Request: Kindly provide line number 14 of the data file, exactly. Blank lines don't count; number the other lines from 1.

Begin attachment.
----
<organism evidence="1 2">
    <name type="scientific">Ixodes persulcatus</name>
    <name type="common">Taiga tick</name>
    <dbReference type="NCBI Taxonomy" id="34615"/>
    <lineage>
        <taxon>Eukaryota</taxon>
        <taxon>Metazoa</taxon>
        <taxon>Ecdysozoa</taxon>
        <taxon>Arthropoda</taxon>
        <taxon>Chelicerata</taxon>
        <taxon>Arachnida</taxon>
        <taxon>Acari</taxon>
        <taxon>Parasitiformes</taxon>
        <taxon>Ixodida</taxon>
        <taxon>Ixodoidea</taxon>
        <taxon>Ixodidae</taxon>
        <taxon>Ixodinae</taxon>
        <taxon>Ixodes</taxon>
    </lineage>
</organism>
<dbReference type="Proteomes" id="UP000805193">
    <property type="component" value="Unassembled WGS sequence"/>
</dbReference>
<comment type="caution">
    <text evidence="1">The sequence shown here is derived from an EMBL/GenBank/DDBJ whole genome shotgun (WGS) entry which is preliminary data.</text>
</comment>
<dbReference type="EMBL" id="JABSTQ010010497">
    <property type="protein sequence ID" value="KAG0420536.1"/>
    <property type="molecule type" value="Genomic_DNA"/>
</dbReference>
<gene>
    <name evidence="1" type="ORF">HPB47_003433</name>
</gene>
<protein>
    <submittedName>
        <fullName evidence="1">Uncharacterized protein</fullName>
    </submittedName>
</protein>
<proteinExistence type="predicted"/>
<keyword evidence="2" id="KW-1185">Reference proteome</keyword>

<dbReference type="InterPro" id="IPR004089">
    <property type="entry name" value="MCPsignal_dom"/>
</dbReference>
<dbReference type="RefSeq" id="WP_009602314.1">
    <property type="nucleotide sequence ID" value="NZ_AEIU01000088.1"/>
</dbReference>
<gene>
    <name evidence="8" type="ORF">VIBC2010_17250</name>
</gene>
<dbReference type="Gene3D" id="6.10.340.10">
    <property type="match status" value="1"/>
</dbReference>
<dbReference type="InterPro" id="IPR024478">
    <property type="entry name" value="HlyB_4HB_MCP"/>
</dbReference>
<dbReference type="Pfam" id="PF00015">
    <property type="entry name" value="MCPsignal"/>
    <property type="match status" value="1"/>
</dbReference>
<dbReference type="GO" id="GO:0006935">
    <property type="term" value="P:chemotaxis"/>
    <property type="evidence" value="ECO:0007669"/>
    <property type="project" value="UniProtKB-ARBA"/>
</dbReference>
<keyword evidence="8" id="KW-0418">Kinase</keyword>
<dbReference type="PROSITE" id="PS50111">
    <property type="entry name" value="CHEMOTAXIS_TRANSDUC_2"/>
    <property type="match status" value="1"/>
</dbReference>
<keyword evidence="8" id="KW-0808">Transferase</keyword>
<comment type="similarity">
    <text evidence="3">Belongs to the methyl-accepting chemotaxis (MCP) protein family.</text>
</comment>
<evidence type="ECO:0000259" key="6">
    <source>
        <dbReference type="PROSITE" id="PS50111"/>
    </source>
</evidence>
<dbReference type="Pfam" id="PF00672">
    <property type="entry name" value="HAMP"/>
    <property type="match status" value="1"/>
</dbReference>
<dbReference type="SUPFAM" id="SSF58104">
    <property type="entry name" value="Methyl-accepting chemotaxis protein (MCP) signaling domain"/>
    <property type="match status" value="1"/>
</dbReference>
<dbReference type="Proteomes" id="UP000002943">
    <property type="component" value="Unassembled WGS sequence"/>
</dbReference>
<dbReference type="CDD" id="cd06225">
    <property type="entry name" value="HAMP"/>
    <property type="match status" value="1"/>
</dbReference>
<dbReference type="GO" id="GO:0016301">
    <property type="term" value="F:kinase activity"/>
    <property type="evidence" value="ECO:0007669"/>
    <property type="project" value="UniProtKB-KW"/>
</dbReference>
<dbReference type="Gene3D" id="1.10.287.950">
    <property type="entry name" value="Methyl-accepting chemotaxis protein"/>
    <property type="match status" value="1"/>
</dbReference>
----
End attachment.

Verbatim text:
        <taxon>Ixodida</taxon>